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First the 2014 summer of love brought news of Kim Kardashian’s corset-wearing, calorie-restricting pre-nuptial plan. Then came Jessica Simpson’s wedding-prep diet, which included going vegan (minus vegan baked goods, presumably) to ensure she’d fit into her Caroline Herrera gown in early July. Now, luckily, comes Lauren Conrad, whose refreshing bride-to-be preparation is just business as usual, meaning she’ll avoid both carbs and the gym.
“I really love food,” the reality-TV star, set to soon marry fiancé William Tell, recently told People. “I’m not good at dieting. I try to make smart choices but just eat a little bit less.” Plus, she added, “I think it’s important to look like yourself on the day.”
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Conrad’s attitude was a little bright spot in the big dark cloud of the wedding-diet obsession — a trend spurred on by the multi-billion dollar wedding industry, which emphasizes model thinness and picture-perfect beauty as ideals for the big day. A Cornell University study, in fact, found several years ago that the goal of losing 20 pounds was right up there with that of ordering flowers and planning a honeymoon for 70 percent of the 272 brides-to-be surveyed — and 14 percent even purposely bought wedding dresses that were too small, as cruel incentive. “Most women engaged to be married idealize a wedding weight much lighter than their current weight,” wrote lead researcher Lori Neighbors.
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The practice of crash dieting before you tie the knot — or at any time — is not even healthy, Linda Bacon, diet expert and author of “Health at Every Size: The Surprising Truth About Weight Loss,” tells Yahoo Health. “All calorie restriction is dangerous — after all, you’re depriving your body of nutrients — and the more extreme, the more danger they pose,” she explains, listing compromised immune system, lost muscle and bone strength, and a miserable mood as some of the pitfalls of the practice.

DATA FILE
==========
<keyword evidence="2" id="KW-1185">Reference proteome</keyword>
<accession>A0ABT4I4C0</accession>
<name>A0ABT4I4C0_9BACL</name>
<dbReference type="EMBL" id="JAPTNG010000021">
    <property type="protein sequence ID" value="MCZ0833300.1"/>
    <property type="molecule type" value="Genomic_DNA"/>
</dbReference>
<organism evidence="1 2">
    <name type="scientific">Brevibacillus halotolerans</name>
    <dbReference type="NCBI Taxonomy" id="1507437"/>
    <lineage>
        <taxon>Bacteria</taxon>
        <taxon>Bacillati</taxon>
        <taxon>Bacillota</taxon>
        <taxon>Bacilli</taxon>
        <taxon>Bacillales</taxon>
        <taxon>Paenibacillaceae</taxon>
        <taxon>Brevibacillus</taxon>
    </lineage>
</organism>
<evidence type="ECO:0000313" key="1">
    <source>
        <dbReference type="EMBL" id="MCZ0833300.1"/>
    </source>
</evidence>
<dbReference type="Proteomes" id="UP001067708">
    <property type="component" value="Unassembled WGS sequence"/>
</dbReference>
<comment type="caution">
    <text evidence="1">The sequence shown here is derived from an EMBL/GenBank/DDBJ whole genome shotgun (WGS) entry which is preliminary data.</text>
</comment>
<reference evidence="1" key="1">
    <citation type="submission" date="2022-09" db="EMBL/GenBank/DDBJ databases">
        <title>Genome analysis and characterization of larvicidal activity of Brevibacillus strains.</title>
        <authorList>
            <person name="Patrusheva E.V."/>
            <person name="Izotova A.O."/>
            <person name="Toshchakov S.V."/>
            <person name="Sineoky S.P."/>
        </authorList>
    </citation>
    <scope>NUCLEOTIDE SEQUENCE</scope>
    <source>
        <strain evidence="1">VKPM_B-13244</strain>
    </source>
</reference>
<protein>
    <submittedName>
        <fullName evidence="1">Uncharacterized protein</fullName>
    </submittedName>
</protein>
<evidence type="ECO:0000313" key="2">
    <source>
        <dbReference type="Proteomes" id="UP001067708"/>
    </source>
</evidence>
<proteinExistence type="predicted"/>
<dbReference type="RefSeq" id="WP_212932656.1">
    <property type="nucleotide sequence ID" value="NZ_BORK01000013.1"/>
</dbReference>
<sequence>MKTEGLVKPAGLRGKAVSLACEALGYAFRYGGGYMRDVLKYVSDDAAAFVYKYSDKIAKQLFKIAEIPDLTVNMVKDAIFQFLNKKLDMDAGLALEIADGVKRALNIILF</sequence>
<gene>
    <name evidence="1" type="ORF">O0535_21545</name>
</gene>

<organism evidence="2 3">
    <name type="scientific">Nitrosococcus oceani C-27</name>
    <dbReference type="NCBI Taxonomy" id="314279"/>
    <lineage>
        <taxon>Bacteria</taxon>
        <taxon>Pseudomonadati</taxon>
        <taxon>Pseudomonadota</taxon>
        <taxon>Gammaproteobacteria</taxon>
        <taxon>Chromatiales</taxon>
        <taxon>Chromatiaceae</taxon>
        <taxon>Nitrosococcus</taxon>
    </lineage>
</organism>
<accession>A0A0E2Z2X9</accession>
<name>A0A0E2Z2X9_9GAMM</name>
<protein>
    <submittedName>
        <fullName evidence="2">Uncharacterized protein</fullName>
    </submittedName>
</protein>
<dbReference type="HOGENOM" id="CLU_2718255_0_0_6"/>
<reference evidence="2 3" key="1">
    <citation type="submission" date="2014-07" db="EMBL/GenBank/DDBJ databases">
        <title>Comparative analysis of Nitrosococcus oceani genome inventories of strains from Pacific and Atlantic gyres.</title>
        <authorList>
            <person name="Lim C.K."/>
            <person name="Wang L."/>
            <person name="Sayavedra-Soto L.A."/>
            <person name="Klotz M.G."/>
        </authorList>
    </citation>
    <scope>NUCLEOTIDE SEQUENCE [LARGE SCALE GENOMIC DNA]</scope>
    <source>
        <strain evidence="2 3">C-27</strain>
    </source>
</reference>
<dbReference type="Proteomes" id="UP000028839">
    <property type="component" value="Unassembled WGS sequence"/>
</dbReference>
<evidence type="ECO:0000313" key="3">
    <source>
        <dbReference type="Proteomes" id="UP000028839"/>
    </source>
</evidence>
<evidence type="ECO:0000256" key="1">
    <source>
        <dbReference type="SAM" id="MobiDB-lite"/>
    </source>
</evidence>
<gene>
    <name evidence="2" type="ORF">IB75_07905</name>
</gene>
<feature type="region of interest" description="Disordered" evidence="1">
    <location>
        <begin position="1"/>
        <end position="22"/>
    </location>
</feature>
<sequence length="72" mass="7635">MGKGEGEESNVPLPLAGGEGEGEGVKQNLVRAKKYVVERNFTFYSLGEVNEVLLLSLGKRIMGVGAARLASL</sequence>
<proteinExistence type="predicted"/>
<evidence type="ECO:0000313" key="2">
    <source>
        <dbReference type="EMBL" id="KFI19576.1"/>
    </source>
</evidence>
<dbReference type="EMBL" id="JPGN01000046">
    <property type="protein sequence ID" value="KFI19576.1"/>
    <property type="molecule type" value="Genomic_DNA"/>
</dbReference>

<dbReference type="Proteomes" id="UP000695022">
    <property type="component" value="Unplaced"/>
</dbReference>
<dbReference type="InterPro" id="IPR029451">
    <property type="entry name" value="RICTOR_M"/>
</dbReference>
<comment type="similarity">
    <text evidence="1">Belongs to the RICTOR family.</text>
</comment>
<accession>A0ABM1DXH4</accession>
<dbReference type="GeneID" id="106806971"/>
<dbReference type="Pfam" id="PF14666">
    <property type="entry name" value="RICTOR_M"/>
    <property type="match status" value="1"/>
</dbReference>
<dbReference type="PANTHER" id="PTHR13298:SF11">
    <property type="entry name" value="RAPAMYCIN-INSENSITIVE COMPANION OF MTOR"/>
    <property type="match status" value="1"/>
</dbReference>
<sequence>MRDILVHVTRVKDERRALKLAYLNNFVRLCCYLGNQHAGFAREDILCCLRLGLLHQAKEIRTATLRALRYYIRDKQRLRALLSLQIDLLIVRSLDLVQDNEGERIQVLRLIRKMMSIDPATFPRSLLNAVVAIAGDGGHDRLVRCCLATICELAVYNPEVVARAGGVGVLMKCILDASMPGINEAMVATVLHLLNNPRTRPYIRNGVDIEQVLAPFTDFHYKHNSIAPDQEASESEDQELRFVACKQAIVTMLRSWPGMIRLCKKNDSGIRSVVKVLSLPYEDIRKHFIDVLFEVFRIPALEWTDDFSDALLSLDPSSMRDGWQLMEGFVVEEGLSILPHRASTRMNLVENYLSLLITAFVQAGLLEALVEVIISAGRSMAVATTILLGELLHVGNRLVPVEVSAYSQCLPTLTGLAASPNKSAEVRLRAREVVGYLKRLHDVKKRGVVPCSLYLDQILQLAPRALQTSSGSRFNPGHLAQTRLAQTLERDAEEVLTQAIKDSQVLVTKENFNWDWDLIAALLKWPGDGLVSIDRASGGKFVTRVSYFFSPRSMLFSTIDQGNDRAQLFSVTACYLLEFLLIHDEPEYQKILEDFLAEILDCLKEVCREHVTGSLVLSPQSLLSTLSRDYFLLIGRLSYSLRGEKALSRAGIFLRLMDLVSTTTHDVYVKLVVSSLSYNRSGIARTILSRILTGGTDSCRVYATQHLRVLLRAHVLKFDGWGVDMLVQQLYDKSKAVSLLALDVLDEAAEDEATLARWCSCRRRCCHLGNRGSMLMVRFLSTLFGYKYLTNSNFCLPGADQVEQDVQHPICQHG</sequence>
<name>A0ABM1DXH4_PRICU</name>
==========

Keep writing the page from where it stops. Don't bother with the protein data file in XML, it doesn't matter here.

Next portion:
Someone who seems to understand it all is Cosmopolitan writer Loni Albert, whose piece “Why I Won’t Diet for My Wedding” this week has been another positive note in the discussion. Soon after her boyfriend proposed and she felt “happy and hot,” she wrote, she was bombarded with negativity.
“A month later, once the planning began and I signed up at a wedding website, emails cluttered my inbox and ads filled my web browser: Wedding-Arm Lipo, Bride-Only Juice Fast, Start Shedding for the Wedding. It planted a seed in my head that maybe I should drop from my usual squishy size 6 to a svelte size 4,” wrote Albert. “And the idea didn’t just come from strangers on the Internet, she adds. “Pals started asking which crazy diet fad I had chosen to get wedding-ready. A coworker offered me the Paleo book that got her tiny for her wedding. A trainer I’m friendly with stopped by my treadmill and asked if I was ready to step it up and sculpt a ‘hot bride bod.’”
And even more disturbing, she noted, “was hearing my married girlfriends reminisce longingly about their ‘wedding weight.’” Albert wanted to look amazing on her big day, she said, but not to the detriment of her psyche, which had gone from feeling great about herself to insecure as those around her poured on the “skinny bride” pressure. “Shouldn’t women work on prepping for a kick-ass marriage,” she asked smartly, “instead of kicking their own ass prepping for a wedding?
Bacon believes women who are driven to be extra-thin on their wedding days have other issues at play. “Here’s what’s really happening: Women feel inadequate and the only way they know to feel better is to lose weight,” she explains. “It makes sense: Women are taught that the way they get value in this world is to have a thin body. But is that the world you want?” Finally, Bacon notes, “You’re entering into a marriage. Ostensibly you’re looking for a partnership, to be seen and appreciated for who you are, right? Weight loss won’t help you get there.”